With interest in health and wellness rising globally, there’s never been a better time for entrepreneurs to enter the fitness industry – as James Balfour well knows. The son of Fitness First founder Mike Balfour, growing up James had front row seats to the ever evolving fitness industry and, after quitting an investment banking gig to climb Everest at the age of 24, knew the time was right to launch his own venture in 2014.
Today boutique fitness chain 1Rebel, known for its lively spin classes and gruelling Reshape programme, boasts eight studios across London, a valuation of £36 million and plans to expand internationally. Here the founder tells us how he built his business, the advice he swears by and what makes a successful entrepreneur…
I’ve been in the fitness industry almost all my life – I grew up watching my father expand his business to 550 clubs across 27 countries. By the time I’d left university the last thing I wanted to do was join the industry myself so I opted for banking in the City. After I climbed Everest, I joined forces with my father to set up a chain of fitness clubs in Eastern Europe called Jatomi Fitness. We grew it to 70 venues across seven countries but I was really the junior partner. I noticed what was happening in the US with boutique fitness and felt there was more that could be done. I left the company and joined forces with my business partner, Giles Dean, to found 1Rebel in the hope that we could bring something new to the consumer.
In the beginning, getting funding and signing our first lease were challenging hurdles to overcome. We had to lean heavily on our experience in the industry to get people to back a totally new concept. We’ve been successful because we put the customer first and at the heart of every decision we make. There is such a thing as bad profit – we think long term and care passionately about the customer experience.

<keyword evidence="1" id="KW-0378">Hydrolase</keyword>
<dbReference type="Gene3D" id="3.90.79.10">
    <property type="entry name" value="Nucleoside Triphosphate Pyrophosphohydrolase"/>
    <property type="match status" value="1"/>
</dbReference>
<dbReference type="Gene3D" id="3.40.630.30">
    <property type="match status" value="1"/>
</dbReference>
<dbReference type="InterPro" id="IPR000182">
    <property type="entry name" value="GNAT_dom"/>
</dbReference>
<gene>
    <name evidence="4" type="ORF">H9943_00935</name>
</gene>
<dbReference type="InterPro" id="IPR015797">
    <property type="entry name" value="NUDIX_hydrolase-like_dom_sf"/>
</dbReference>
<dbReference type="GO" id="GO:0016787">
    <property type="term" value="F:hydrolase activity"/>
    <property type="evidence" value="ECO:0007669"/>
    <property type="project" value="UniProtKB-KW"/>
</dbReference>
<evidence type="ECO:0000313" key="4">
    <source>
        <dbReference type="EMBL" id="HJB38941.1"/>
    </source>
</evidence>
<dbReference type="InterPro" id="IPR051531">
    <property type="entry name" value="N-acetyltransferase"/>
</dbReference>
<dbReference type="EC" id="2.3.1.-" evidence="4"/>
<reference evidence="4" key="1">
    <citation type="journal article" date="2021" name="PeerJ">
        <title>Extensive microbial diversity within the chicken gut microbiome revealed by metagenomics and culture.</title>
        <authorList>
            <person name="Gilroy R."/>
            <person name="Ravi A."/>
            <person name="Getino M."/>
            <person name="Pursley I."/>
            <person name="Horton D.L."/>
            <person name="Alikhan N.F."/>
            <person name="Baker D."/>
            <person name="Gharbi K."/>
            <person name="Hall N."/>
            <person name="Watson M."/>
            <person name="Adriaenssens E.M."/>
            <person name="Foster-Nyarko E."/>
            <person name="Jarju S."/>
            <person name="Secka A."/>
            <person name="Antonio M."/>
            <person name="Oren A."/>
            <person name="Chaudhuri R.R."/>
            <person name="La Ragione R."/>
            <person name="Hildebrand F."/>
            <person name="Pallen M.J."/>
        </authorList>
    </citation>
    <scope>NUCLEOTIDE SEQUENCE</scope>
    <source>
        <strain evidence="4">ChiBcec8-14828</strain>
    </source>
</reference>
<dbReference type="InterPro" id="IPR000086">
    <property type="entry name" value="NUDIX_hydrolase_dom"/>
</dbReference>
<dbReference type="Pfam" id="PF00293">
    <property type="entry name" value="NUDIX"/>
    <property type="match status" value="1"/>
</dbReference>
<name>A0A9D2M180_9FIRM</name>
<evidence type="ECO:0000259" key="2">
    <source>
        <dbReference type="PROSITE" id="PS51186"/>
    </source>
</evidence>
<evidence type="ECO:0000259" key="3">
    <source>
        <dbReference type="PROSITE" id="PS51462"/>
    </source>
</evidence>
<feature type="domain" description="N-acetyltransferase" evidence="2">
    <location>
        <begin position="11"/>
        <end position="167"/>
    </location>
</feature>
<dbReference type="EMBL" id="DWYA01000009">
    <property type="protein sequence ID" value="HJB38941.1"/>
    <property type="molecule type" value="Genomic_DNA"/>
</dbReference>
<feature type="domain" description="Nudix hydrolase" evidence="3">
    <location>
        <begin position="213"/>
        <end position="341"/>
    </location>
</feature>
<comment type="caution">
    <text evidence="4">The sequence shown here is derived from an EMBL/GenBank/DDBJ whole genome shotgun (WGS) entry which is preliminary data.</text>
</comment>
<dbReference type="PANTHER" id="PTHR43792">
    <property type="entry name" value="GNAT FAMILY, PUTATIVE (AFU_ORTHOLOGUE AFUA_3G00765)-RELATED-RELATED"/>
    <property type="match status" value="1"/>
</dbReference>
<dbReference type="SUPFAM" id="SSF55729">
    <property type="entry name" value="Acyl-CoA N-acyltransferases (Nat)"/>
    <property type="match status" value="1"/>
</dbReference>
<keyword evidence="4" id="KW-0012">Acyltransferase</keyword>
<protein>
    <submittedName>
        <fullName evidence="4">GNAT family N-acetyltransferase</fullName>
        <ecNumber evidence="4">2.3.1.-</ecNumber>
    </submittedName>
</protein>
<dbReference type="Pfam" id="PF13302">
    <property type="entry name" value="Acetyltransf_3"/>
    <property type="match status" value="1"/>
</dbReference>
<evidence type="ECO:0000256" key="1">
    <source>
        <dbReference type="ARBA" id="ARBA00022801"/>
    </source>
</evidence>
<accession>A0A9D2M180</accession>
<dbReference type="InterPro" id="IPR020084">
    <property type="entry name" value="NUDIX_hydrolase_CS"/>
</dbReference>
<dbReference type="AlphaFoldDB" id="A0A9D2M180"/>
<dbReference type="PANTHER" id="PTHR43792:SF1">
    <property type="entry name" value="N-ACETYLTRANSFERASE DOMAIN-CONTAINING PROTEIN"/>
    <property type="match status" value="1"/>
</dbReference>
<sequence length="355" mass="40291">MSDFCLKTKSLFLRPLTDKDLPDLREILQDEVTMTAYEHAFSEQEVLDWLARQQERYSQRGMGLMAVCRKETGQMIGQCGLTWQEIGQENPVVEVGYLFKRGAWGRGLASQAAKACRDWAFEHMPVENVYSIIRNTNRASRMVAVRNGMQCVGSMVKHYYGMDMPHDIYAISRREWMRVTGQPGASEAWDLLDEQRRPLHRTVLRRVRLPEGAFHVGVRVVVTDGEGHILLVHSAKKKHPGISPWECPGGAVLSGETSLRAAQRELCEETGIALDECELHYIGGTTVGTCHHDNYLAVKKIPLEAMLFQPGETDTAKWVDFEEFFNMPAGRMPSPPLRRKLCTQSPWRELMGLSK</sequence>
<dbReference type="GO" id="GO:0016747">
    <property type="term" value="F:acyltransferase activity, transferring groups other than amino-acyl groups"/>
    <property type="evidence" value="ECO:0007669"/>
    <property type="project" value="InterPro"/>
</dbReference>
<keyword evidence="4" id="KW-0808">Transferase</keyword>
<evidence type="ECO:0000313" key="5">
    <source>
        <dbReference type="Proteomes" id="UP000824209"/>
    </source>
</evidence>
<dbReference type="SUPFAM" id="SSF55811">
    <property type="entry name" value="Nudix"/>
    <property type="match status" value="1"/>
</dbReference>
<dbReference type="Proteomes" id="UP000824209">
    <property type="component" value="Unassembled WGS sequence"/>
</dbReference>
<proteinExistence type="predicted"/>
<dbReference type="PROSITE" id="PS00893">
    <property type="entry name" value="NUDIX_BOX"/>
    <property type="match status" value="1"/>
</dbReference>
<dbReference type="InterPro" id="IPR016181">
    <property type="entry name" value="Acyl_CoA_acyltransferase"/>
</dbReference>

"Never lose sight of the goal and welcome adversity. No-one learns anything climbing a mountain on a sunny day."
As corny as it may sound, the best thing about having my own business is my team. They are young, passionate and creative. We work hard together, play hard together, and I miss them when I’m away. I already worry that if I exit the business it will be like losing a family. I guess I don’t get to ‘switch off’ like others do but, when I contemplate doing it, I just ask why I would want to. The business is my life and I am happy with that.
My mother passed away last year. She was a teacher and, when I used to go on expeditions, I would raise money to build schools in Sierra Leone and Liberia in her name. We built six but when she passed I promised that, in my lifetime, we would expand that to 200. My hope is that by being successful in business I can do some good. Keeping her name alive is what motivates me.
I would tell any young entrepreneur to find a mentor with grey hair and life experience. That and to never lose sight of the goal and welcome adversity. No-one learns anything climbing a mountain on a sunny day. On a practical level, I would also say, when you create a business plan, reduce the profitability by 25%. If it still works, go for it. Then remember that a good idea is useless without the ability to execute it. No-one ever achieves something meaningful alone – having a great team will define your ability to realise your vision.
The phrase I remind myself of on a daily basis comes from Winston Churchill: “Success is not final, failure is not fatal, it’s the courage to continue that counts”.
Looking for more business advice? Here’s the gentleman’s guide to global business etiquette…